Do the effects of high intensity 40Â km cycling upon left ventricular function and cardiac biomarker during recovery vary with time of day?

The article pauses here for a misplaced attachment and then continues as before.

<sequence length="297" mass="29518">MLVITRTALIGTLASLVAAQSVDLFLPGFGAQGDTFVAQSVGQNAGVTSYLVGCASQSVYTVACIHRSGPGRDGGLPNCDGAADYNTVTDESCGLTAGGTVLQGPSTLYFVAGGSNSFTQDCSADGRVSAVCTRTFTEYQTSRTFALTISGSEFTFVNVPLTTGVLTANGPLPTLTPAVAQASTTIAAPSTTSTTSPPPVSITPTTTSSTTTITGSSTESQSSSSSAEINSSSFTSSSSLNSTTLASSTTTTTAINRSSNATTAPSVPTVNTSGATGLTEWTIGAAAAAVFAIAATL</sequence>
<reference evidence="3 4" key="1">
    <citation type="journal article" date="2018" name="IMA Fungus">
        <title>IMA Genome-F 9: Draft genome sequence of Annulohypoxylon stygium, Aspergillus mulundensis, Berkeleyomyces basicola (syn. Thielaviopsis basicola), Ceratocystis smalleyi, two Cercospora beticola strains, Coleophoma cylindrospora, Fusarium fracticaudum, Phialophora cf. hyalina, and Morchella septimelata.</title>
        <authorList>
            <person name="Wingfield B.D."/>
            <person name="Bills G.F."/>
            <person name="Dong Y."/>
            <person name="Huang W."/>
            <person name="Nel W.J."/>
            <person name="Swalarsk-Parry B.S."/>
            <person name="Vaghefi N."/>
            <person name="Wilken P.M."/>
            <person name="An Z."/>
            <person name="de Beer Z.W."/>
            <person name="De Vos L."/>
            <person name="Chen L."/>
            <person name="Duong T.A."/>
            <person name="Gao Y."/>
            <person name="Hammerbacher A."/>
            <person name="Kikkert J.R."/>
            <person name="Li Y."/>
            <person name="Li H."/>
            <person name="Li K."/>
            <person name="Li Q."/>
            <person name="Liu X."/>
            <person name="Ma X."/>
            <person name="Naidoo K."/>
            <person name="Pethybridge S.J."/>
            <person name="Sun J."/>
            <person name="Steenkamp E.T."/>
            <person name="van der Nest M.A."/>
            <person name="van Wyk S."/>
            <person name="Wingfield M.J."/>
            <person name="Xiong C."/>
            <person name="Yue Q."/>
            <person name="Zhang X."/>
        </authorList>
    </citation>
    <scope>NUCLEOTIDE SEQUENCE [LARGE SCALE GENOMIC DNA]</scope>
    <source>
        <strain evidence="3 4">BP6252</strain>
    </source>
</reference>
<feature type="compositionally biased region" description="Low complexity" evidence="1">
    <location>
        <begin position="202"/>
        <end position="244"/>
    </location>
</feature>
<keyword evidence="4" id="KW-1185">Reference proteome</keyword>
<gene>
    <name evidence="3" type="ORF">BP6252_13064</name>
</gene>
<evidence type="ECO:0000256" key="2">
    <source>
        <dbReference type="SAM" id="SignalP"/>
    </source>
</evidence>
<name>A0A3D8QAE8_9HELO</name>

Twelve healthy participants performed two identical high-intensity 40 km cycling trials (morning and evening) under controlled laboratory conditions. Echocardiograms and venous blood samples were collected before and after each exercise bout. Cardiac electro-mechanical-delay (cEMD) was measured as QRS-complex onset to peak systolic (S') and early diastolic (E') tissue velocities. Myocardial strain and strain rates were assessed in longitudinal, circumferential and radial planes at the left ventricular apex and base. Cardiac troponin I (cTnI) and N-terminal Pro-Brain Natriuretic Peptide (NT-proBNP) were assessed as biomarkers of cardiomyocyte damage and wall stress. cEMD was lengthened after both morning (S': 160 Â± 30 vs. 193 Â± 27; E': 478 Â± 60 vs. 620 Â± 87, P < 0.05) and evening (S': 155 Â± 29 vs. 195 Â± 31; E': 488 Â± 42 vs. 614 Â± 61, P < 0.05) trials. A reduction in peak S' (morning: 6.96 Â± 1.12 vs. 6.66 Â± 0.89; evening: 7.09 Â± 0.94 vs. 7.02 Â± 0.76) was correlated with cEMD (r = -0.335, P < 0.05). Peak longitudinal strain was reduced, atrial strain rates were sporadically increased in both trials post-cycling. cTnI was elevated in only two participants (0.04 Âµg Â· L(-1), 0.03 Âµg Â· L(-1)), whilst NT-proBNP was below the clinical cut-off point in all participants. Prolonged-cycling resulted in a lengthening of cEMD, small changes in aspects of left ventricular deformation and sporadic increases in cardiac biomarkers. None of these effects were moderated by time-of-day.